Sibilings wars

Discussion in 'General Parenting' started by SmallTownMom, May 2, 2012.

  1. SmallTownMom

    SmallTownMom New Member

    Why is it that when my easy child wants to play my difficult child doesn't want anything to do with him, and when my difficult child wants to play my easy child doenst' want to. Either way my difficult child gets so upset. My easy child seems to go out of the way to annoy his brother. I have talked to him in the past regarding his brother and how he processes information.
    Today when I picked up my difficult child from school he was in an angry space, I have learnt that when he is in these moods I leave him be until he is ready to talk. After picking up my easy child from his school my difficult child asked from the back seat if we could turn off the radio because he was feeling "stresses" and needed the quiet. I was so pleased that he was able to understand what he needed and was also able to communicate with us. My easy child then proceedes to sing loudly enough for us all to hear. A meltdown was on the verge. I again talked to my easy child and explained to him how proud I was of my difficult child that he told us what he needed, we needed to respect his needs. My easy child said he understood, but I see the resentment in his eyes.
     
  2. keista

    keista New Member

    Well, you know how it's common parenting to give difficult children rewards fro doing what your difficult child just did? I think in your house, you might want to start rewarding easy child every time he respects a boundary difficult child was able to articulate to keep from melting down. AND if easy child can't respect it, easy child should get some sort of consequence even though it normally would not be a consequence type behavior - like the singing. Turn around is fair play though. If difficult child starts doing something particularly annoying to easy child, and easy child clearly (ie nicely) articulates the boundary. Then difficult child has to respect it.

    Yes, I've done this before in my home. There's 4 of us and we all have our issues. If any of us is able to articulate a need to keep from blowing, then the others MUST respect that boundary. The kids are so used to it now that all I need to do is offer a gentle reminder.

    The whole point of this is to calmly identify the problem and use coherent words to express a need. Even in a house of only PCs, what you're hearing is quit it, STOP, shut up, Moooooooooooooooooooooooooom he's annoyyyyyyyyyyyyyyyyyyyyyyyyyyyyyying meeeeeeeeeeeeeeeeeeeeeeeeeeeeeeee. The above plan trains everyone to use better communication skills.
     
  3. InsaneCdn

    InsaneCdn Well-Known Member

    Well... some of the triggers might be extreme, but the overall theme? Pretty much in normal range. Sibling rivalry is NOT new, and not at all limited to homes with a difficult child.

    Can I suggest a different approach? Ignore the symptoms, and make a different assumption: Assume that each of them is not getting enough of YOU. This is tougher to do as a single parent, but... probably even more important. It takes time to get them used to this, but have one kid be occupied by grandparents, or other consistent people (not babysitters... this is not punishment) while YOU take the other one for a relationship-building activity. Plan what work for each kid, separately. Just make sure the activity is something you both enjoy (or he enjoys and you don't mind), AND allows for interaction. Going to a movie or a concert doesn't count. A sporting event, might. Going out for coffee. Taking a long walk. Something interactive.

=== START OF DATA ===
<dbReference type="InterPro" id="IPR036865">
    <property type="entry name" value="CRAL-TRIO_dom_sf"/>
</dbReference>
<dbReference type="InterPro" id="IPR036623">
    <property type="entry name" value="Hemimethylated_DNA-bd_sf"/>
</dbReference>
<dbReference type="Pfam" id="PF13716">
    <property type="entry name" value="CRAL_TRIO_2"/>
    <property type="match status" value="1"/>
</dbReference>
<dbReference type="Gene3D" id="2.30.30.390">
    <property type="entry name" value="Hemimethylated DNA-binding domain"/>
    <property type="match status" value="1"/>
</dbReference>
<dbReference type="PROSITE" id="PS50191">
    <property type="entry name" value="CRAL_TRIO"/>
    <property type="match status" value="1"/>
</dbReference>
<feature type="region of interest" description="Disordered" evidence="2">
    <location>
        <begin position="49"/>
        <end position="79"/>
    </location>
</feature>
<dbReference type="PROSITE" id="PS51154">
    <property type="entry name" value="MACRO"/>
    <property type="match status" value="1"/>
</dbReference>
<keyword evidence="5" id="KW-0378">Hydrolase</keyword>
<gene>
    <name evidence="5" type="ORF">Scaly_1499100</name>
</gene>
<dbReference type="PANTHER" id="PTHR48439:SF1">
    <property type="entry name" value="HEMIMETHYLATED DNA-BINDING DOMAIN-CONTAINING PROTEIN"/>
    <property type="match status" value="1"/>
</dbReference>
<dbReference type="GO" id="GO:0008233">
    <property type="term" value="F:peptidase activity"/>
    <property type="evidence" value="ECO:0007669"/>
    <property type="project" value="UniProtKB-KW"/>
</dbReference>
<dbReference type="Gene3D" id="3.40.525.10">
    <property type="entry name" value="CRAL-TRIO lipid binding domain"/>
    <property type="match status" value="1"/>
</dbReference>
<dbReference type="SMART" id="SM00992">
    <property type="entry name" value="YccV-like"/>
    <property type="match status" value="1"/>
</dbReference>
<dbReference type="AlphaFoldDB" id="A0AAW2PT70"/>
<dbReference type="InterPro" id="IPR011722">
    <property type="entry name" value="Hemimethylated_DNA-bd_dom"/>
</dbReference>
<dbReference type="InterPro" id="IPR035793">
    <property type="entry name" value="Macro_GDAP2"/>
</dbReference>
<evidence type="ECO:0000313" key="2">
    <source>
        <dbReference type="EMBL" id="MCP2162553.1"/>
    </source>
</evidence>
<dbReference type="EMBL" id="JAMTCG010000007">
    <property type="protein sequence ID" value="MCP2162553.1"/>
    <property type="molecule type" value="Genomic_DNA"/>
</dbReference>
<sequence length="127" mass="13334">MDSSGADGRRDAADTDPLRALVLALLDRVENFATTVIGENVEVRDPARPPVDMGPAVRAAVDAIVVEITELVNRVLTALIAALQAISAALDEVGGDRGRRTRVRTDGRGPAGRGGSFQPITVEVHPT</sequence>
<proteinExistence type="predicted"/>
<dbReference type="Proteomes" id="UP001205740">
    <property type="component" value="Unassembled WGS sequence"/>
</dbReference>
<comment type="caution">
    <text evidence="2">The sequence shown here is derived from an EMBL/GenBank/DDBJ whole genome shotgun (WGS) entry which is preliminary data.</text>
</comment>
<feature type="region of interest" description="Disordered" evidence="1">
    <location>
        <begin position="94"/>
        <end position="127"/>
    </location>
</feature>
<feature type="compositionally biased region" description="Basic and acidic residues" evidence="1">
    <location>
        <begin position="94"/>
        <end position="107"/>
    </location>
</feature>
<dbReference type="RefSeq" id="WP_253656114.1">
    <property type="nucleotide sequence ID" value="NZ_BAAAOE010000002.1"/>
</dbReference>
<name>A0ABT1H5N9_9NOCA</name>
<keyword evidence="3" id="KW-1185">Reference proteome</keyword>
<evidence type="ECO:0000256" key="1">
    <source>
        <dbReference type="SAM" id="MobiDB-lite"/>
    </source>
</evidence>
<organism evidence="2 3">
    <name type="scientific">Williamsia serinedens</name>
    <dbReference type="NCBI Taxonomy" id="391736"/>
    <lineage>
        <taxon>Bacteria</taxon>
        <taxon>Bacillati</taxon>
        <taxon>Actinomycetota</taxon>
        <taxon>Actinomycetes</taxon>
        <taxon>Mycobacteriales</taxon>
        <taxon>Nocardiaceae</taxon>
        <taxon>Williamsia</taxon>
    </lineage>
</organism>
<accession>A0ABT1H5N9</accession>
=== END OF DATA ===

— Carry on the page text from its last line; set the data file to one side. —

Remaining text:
Focus on building trust and relationship between each of them, and YOU. What you're doing is teaching them about relationships... and it DOES affect their relationship with each other.
     
  4. family mum

    family mum New Member

    Hi, I'm with InsaneCnd on this one. We all, due to necessity, give a lot more of our time and energy to our difficult child. I know how overwhelmed I feel with the events that circle around my difficult child, I imagine that my 12yr old easy child feels all of that plus she doesn't have the experience and the maturity (haha) that I do. Even if she knows, even if she understands, she won't always be able to do what we may need her to do in order to help prevent triggering a meltdown in difficult child. So often our easy child children do a lot to help the difficult child to get through the day, but it goes unrecognized by us. They need us to: first, acknowledge when their behaviour, compliance, whatever, helps to diffuse a situation, and second, they need our attention sometimes just because they too have to deal with difficult child sibling and they need a break and to know that they are important too.

    Giving your easy child some one on one time, could be as easy as putting 9 yr old to bed at usual time on a Sat. but have a secret plan with easy child to pop some popcorn and watch a movie of his choice together. This gives him both time with you and a special privilege of staying up later than usual. Don't forget to let him know that you are aware of how much he tries and how much you appreciate his efforts.
     
  5. SmallTownMom

    SmallTownMom New Member

    Thanks to all your ideas, I do have people that have offered to help and would take/play with difficult child while I spend time with easy child .... BUT leaving him with any of them will cause a complete meltdown. The only person he like to spend time with on occasion is his Gma, but she lives 2 hours away. She is great and tries to take him once a month and she will also take my easy child once a month, but on seperate weekends. That way we both have our "special" time with the kids.
     
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